Customer Acquisition Cost: Examples

This is part 4 of our series on Customer Acquisition Cost. Previous segments are available on our archives page.

Getting Real

After a few days of discussing the theory of customer acquisition costs (CAC), it’s time to talk about reality! The real world is a confusing place, so let’s talk about some example businesses and how their CACs might be complicated by reality. Now where did I put those examples…

Example 1. Physical Goods

When selling a physical product, like basketballs, you are almost certainly going to use channel distribution partners like wholesalers and retailers. In these cases you have a choice: you can treat the channel as the customer or treat the channel as a factor in your CAC. Most companies do the latter, especially since most wholesalers and retailers require their vendors to take on inventory risk (you need to repurchase any unsold inventory). Things get even more complex when you factor in the rate of returns, since you cannot assume a customer is “acquired” if they return the product soon after purchase!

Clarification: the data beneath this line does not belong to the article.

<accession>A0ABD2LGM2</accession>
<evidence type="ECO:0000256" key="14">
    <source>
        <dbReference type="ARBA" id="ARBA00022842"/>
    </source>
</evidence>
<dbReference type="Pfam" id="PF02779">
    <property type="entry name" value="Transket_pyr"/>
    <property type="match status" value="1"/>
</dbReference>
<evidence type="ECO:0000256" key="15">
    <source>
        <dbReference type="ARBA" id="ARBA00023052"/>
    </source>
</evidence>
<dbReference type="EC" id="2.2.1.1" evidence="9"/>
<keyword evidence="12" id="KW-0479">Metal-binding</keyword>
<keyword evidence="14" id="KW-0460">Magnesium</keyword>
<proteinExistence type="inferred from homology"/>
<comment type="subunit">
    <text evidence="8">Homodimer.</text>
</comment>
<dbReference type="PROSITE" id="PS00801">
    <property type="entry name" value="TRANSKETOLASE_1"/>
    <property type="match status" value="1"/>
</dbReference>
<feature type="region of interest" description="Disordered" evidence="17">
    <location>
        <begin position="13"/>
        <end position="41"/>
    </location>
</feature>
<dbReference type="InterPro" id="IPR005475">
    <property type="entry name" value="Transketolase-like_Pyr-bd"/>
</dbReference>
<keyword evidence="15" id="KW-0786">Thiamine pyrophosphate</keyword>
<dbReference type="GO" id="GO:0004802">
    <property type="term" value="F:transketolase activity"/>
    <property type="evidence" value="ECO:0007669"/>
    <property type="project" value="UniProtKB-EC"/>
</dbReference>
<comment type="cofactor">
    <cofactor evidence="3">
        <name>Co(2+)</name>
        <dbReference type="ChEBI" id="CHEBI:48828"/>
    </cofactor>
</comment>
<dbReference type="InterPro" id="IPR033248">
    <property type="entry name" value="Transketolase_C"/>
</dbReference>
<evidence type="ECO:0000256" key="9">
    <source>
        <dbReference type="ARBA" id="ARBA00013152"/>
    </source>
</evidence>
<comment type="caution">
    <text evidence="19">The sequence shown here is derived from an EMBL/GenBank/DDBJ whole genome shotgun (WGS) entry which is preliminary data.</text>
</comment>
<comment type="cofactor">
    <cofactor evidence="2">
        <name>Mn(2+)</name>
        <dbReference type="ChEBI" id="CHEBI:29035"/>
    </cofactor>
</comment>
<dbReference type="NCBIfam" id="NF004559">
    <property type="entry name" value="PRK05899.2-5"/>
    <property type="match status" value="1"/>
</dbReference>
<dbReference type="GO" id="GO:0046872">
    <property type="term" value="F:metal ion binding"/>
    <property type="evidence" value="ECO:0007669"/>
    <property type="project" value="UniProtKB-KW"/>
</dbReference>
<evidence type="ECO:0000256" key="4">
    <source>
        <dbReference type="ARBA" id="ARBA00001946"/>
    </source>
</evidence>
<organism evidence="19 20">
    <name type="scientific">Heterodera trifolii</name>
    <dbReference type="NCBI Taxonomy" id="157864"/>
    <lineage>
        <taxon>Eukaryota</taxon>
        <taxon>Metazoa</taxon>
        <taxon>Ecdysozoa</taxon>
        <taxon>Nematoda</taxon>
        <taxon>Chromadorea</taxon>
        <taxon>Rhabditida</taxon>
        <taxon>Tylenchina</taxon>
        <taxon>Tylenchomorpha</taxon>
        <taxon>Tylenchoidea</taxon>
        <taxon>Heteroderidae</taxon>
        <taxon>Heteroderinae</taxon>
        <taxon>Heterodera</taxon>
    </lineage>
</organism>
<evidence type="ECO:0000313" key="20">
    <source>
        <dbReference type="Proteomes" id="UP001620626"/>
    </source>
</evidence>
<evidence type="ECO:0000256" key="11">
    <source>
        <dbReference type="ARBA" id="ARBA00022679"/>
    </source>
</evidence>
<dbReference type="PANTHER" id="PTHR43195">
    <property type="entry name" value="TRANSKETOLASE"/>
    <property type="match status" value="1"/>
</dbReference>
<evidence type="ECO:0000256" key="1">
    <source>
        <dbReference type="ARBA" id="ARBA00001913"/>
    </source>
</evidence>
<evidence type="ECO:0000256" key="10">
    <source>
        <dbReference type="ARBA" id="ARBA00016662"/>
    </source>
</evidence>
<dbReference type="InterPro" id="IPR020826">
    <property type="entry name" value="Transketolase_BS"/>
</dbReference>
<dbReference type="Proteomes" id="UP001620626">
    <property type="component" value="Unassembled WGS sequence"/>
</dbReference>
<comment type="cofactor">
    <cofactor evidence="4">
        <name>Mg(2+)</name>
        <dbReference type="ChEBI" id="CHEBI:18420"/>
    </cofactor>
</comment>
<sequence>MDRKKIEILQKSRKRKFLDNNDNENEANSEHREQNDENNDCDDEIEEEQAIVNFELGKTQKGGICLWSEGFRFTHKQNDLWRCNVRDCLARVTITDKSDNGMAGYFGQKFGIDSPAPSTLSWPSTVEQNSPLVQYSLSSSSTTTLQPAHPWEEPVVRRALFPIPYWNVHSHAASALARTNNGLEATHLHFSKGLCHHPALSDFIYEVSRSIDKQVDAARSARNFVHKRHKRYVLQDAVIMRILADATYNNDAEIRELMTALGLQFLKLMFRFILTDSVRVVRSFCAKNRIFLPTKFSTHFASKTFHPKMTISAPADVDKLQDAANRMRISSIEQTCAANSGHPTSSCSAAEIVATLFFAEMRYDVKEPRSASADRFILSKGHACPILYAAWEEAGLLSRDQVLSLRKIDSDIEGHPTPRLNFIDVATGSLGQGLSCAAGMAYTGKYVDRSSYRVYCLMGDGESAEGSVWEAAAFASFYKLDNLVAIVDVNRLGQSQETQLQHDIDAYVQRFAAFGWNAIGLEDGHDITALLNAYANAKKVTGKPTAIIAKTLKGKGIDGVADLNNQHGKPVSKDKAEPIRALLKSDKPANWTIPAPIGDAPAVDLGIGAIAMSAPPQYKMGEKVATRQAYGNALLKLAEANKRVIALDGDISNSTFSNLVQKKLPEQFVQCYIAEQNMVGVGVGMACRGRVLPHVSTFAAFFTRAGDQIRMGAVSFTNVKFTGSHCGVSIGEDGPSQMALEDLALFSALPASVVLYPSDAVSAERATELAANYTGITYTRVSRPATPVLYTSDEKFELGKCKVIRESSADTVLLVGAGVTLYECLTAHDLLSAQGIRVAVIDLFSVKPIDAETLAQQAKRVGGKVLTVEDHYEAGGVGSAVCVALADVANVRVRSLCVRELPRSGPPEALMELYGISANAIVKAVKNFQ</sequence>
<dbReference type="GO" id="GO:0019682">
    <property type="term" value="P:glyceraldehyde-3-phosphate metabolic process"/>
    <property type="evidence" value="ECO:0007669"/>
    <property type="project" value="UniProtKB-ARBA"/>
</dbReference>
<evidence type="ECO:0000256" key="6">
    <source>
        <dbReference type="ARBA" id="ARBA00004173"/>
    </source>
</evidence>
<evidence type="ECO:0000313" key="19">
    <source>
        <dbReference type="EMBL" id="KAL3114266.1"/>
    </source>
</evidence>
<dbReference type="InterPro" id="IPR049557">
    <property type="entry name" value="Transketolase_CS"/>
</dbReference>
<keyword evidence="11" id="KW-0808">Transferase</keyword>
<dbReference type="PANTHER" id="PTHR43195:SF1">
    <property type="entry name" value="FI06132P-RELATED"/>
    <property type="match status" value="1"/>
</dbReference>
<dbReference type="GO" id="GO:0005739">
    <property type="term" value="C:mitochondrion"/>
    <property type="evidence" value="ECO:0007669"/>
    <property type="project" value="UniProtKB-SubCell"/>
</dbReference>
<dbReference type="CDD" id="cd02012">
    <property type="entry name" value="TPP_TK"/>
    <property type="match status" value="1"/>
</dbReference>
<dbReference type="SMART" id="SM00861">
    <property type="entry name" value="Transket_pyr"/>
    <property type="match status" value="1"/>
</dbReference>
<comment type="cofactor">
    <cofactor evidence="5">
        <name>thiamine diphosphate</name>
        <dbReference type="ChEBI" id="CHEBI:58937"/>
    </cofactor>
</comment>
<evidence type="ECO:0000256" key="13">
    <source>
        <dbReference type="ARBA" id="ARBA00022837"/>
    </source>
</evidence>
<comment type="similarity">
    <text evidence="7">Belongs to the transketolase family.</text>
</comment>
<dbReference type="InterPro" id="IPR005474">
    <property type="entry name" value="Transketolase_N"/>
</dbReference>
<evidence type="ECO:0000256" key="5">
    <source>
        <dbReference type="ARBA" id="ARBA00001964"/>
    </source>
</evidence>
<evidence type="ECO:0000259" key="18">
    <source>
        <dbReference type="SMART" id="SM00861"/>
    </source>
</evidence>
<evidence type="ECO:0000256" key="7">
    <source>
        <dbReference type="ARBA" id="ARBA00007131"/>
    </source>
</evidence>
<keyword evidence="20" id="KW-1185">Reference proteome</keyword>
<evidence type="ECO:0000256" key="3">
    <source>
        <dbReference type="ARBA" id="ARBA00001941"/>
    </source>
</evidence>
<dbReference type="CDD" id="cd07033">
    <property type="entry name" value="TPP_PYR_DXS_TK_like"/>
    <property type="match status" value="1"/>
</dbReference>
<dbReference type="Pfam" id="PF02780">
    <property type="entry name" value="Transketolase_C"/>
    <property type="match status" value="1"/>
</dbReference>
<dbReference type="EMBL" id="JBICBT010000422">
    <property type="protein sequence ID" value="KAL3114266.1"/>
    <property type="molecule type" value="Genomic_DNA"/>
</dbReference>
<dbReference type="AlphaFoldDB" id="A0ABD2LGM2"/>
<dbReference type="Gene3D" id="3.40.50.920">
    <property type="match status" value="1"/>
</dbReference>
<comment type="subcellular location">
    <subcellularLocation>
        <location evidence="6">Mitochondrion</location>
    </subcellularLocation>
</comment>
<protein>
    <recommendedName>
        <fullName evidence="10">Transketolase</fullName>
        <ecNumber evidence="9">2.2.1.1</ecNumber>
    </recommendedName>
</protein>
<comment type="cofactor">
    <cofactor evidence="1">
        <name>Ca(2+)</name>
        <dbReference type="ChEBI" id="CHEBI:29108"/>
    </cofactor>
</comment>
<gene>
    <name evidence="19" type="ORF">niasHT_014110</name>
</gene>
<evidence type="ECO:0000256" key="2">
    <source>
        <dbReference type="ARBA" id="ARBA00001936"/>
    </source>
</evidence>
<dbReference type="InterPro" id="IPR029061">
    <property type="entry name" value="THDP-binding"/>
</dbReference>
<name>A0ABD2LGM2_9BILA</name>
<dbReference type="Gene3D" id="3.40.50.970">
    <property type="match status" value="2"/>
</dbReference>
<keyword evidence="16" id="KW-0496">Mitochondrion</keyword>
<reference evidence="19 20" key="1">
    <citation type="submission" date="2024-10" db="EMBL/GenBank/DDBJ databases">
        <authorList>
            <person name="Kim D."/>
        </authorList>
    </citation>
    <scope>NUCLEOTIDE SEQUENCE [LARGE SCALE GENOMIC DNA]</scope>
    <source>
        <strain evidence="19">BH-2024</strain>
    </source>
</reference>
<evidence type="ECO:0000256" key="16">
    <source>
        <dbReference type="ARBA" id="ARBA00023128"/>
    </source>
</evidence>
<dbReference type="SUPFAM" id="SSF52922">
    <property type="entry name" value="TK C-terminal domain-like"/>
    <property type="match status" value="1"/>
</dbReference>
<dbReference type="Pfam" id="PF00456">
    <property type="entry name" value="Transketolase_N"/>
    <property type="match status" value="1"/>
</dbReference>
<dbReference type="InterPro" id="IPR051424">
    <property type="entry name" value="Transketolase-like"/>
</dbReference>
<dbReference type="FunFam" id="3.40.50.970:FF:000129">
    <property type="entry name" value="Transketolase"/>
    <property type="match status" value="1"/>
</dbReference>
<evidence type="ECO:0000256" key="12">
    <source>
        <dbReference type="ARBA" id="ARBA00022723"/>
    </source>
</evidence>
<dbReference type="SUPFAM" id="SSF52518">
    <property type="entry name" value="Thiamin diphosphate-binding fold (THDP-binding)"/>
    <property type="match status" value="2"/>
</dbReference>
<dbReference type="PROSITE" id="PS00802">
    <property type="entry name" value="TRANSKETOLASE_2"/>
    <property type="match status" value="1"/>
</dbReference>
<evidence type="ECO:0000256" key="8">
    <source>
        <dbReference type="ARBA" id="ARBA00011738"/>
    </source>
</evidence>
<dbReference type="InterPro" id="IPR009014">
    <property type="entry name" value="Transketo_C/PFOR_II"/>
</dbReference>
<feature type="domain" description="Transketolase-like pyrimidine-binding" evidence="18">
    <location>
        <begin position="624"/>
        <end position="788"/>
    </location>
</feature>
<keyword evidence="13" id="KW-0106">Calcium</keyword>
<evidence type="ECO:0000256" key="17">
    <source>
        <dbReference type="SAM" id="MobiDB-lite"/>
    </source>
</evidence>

Example 2. Enterprise Software

Enterprise software is typically sold using large teams of outbound sales-people. In these companies, the majority of the customer acquisition cost is the cost of the sales-person, who makes the sale, and hence their commission on the sale (but not usually their salary), since it typically dwarfs marketing spend. You can choose to hide this cost by not making it part of your CAC, but that makes your CAC much less useful! For many enterprise software companies, the CAC is then a combination of marketing spend and sales commission.

Example 3. Mobile Apps

Mobile applications are distributed almost exclusively through advertising, which means the CAC is the easiest to calculate, since it’s just the cost of the ads required to get a user to install the app. However, if you are using multiple different ad networks and services, you will likely have different costs, so most mobile app companies measure their CACs by advertising partner and create a blended average for overall tracking.

And there you go! I’m sure you are wondering what you should do with your CAC now that you have calculated it? No worries, tomorrow we’ll discuss one of the most useful analyses you can do – customer payback!

Quote of the Day:I reject your reality and substitute my own!” – Paul Bradford, The Dungeonmaster, 1984